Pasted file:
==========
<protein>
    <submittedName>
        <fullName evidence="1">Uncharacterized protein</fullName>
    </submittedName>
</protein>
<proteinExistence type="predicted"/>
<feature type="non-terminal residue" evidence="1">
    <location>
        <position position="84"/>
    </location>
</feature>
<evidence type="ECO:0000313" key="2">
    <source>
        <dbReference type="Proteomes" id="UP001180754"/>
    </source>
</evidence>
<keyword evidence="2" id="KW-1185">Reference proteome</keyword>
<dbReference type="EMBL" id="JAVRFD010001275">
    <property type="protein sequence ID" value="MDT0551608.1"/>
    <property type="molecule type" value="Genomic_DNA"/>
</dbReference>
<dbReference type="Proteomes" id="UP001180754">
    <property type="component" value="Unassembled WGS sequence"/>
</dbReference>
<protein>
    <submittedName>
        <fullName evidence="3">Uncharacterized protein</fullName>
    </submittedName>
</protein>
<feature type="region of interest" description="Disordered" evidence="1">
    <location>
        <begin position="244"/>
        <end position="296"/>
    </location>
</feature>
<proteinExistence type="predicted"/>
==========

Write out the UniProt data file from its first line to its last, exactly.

<protein>
    <submittedName>
        <fullName evidence="1">Uncharacterized protein</fullName>
    </submittedName>
</protein>
<proteinExistence type="predicted"/>
<feature type="non-terminal residue" evidence="1">
    <location>
        <position position="84"/>
    </location>
</feature>
<evidence type="ECO:0000313" key="2">
    <source>
        <dbReference type="Proteomes" id="UP001180754"/>
    </source>
</evidence>
<keyword evidence="2" id="KW-1185">Reference proteome</keyword>
<dbReference type="EMBL" id="JAVRFD010001275">
    <property type="protein sequence ID" value="MDT0551608.1"/>
    <property type="molecule type" value="Genomic_DNA"/>
</dbReference>
<dbReference type="Proteomes" id="UP001180754">
    <property type="component" value="Unassembled WGS sequence"/>
</dbReference>
<protein>
    <submittedName>
        <fullName evidence="3">Uncharacterized protein</fullName>
    </submittedName>
</protein>
<feature type="region of interest" description="Disordered" evidence="1">
    <location>
        <begin position="244"/>
        <end position="296"/>
    </location>
</feature>
<proteinExistence type="predicted"/>